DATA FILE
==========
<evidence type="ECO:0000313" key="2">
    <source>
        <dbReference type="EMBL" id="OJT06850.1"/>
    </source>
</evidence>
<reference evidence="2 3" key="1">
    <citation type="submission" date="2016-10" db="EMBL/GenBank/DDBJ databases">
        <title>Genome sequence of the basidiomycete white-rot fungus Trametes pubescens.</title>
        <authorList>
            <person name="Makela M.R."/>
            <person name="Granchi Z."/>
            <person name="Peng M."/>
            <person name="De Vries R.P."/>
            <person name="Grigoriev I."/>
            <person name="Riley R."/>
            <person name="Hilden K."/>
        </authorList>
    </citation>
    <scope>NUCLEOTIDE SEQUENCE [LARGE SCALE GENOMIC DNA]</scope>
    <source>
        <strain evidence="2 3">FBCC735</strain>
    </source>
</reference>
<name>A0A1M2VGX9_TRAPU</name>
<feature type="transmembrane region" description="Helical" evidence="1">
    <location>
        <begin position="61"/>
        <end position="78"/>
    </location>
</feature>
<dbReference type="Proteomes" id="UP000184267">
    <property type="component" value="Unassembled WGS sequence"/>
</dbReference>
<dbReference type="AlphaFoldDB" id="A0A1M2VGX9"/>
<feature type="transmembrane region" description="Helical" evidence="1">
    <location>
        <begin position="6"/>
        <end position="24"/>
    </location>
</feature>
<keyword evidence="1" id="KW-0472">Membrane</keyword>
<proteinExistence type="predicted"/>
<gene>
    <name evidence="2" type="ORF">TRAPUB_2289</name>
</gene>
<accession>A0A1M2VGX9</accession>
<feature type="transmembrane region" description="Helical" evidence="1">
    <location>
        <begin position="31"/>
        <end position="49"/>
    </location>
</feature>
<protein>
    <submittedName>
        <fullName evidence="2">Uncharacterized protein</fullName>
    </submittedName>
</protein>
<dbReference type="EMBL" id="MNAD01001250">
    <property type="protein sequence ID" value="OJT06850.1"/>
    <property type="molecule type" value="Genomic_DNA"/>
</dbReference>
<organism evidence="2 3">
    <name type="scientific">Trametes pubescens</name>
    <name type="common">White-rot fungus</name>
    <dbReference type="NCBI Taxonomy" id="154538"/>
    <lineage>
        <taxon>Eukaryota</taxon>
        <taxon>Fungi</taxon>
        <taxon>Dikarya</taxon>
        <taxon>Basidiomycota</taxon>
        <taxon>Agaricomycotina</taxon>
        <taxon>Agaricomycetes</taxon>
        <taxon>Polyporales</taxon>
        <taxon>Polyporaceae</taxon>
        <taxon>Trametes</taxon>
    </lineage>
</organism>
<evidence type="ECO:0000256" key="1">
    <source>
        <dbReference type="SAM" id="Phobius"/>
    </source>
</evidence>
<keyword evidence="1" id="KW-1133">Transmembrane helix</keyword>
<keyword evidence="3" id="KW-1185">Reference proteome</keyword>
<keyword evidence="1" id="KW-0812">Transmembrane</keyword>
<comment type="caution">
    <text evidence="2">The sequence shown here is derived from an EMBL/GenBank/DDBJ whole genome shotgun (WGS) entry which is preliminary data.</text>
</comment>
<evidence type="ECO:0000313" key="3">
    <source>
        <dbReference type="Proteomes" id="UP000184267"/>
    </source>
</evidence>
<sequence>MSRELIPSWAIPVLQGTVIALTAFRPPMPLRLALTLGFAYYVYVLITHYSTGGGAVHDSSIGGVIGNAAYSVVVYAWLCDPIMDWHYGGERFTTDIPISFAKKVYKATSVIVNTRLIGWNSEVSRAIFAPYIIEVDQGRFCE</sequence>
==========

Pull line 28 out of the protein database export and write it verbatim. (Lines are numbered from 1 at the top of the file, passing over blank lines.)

        <end position="78"/>